Every alternative football fan knows the announcement of today’s United Football League (UFL) does not represent the first time this name has been used for a football league.
Up until today, “UFL” represented a league which came to play eight years after the original XFL held it’s one and only season.
In 2009, the United Football League (UFL) launched with tepid fanfare, initially fielding only four teams of a proposed eight, namely the New York City (Sentinels), Las Vegas (Locomotives), Orlando (Florida Tuskers), and the San Francisco Bay Area (California Redwoods).
There were a few familiar players, as the teams were mostly comprised of players and coaches who had spent time in the NFL.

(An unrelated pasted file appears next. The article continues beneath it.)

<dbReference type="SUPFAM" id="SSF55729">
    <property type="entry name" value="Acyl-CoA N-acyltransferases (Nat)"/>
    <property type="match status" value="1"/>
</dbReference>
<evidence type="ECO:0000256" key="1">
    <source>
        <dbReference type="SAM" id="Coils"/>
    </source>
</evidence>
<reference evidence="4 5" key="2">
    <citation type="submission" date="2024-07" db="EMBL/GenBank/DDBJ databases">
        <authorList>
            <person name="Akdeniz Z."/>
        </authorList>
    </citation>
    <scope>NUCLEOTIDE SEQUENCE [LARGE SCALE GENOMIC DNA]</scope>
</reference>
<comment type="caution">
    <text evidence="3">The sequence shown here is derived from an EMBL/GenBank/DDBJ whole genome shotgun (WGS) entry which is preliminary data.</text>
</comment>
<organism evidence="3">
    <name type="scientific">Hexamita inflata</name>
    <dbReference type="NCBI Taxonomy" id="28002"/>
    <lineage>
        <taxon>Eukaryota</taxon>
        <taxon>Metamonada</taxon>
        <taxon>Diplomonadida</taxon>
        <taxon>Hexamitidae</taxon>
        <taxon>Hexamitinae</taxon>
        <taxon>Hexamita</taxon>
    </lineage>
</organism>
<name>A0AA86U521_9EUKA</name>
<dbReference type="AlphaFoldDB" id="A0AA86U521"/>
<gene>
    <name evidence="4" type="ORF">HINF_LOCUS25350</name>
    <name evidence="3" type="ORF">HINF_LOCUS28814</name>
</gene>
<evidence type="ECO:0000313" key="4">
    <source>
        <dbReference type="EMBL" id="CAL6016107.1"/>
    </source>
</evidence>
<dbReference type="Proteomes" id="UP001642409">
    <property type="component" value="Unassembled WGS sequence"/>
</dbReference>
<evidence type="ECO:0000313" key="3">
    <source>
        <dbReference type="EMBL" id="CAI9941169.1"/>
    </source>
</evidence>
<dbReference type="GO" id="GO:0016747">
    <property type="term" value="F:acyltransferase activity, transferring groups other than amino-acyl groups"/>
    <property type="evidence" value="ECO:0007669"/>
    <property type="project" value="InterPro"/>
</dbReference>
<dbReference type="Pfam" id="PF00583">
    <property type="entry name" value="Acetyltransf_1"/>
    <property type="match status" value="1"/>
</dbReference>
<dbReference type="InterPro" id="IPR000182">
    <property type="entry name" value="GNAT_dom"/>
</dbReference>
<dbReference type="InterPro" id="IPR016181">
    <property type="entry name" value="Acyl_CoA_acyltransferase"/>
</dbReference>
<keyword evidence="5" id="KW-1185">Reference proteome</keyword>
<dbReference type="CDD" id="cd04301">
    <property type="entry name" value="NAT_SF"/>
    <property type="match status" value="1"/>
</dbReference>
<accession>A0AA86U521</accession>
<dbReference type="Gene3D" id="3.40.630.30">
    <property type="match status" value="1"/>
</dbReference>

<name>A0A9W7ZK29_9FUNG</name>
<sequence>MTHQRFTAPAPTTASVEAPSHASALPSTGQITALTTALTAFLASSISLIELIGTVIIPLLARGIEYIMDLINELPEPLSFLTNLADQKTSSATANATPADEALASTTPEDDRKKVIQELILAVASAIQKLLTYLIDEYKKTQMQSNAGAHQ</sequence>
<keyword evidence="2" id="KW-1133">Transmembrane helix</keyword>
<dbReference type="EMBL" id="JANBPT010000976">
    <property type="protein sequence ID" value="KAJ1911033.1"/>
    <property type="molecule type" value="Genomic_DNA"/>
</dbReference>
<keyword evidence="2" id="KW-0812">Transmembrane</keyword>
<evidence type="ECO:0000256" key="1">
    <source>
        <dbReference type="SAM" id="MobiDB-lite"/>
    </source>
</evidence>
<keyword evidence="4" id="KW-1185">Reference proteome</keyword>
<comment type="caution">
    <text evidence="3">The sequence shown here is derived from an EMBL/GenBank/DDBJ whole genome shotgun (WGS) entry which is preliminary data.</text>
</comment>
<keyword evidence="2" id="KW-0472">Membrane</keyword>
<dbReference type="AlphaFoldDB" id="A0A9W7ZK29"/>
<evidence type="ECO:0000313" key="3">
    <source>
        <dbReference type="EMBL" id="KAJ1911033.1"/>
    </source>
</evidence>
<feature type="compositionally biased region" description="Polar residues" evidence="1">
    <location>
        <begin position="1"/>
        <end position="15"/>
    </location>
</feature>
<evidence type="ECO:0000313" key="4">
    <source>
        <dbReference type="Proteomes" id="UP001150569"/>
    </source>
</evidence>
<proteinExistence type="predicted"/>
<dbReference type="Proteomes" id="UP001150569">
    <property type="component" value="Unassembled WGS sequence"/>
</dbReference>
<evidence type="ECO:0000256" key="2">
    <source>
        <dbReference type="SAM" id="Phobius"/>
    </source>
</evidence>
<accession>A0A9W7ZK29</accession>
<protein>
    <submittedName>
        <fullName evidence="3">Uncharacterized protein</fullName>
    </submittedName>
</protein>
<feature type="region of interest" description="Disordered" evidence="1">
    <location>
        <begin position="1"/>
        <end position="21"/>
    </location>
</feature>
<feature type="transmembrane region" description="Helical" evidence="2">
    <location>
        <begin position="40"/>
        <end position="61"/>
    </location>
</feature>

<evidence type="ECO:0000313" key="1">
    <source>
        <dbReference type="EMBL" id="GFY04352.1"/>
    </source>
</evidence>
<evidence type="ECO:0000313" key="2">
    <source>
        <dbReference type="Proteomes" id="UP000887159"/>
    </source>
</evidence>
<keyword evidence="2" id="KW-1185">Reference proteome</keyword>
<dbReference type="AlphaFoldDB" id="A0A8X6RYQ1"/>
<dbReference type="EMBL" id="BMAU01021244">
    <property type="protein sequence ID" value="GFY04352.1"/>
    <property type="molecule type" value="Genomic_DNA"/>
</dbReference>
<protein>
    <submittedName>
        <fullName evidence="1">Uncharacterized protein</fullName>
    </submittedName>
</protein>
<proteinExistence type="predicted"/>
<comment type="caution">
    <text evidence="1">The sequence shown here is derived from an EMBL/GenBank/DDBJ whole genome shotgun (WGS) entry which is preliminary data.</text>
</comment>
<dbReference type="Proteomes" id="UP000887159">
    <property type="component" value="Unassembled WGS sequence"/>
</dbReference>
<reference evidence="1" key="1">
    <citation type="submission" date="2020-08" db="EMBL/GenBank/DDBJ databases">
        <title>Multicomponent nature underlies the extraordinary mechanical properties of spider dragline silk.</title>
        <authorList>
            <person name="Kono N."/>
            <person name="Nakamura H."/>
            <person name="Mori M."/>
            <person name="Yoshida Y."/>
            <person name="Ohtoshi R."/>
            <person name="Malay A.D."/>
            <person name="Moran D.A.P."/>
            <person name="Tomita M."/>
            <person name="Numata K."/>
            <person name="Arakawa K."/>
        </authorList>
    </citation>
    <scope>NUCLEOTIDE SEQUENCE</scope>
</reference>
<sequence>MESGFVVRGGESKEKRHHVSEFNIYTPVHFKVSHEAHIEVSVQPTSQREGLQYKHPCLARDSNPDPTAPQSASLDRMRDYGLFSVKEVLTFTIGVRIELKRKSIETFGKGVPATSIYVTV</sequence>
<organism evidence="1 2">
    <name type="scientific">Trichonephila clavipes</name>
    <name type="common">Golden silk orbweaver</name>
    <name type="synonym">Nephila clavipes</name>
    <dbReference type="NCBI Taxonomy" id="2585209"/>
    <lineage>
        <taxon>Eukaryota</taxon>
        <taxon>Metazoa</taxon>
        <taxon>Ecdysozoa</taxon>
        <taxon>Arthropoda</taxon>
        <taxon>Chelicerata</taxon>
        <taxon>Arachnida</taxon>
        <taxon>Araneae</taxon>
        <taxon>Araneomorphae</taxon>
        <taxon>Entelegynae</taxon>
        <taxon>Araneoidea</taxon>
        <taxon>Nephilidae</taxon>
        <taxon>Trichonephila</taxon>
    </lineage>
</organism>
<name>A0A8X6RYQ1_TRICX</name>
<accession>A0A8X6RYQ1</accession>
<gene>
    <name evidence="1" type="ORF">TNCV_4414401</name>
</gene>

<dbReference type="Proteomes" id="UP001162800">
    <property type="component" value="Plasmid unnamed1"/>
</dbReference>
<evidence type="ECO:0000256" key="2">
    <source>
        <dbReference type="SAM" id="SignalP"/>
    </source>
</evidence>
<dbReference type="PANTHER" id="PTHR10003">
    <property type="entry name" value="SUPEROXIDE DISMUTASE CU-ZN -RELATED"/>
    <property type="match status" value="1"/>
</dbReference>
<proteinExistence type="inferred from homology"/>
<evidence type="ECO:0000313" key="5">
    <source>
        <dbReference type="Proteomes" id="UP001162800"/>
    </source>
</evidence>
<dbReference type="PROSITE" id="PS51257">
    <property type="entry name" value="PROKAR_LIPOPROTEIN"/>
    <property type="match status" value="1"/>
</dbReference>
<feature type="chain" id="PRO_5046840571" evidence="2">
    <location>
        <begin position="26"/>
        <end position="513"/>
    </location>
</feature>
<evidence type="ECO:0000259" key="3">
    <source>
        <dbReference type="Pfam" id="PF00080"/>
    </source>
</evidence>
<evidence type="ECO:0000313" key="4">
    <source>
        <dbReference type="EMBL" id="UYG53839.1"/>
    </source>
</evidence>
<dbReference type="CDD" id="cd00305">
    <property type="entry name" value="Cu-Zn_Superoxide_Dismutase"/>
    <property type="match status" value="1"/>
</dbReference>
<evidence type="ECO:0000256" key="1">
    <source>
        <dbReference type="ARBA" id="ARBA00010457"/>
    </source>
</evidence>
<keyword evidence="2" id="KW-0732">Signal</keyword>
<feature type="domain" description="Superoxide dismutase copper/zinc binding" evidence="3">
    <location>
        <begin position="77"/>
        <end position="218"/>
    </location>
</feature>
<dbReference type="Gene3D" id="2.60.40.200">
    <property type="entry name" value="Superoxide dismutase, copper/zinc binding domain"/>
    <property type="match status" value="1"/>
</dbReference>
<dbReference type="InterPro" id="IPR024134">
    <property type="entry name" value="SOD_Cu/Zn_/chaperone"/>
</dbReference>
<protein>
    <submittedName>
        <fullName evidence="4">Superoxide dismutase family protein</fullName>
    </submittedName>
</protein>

Strangely, the league chose to play its schedule in the fall, and compete directly with NFL and NCAA football broadcasts. This was done with the hope that the league could take advantage of a failing NFL player labor agreement, leaving UFL football as the fan’s only option. The NFL did lock out their players, but the situation was resolved in July 2011, just before the start of the NFL season.
After teams had moved to other markets such as Virginia Beach (Destroyers), Sacramento (Mountain Lions), Omaha (Nighthawks), and Hartford (Colonials), the league lasted through the 2012 season before it folded due to financial issues. The only team to survive from start to finish was the Las Vegas Locomotives.
(With excerpts from XFL 2020: Rise and Fall)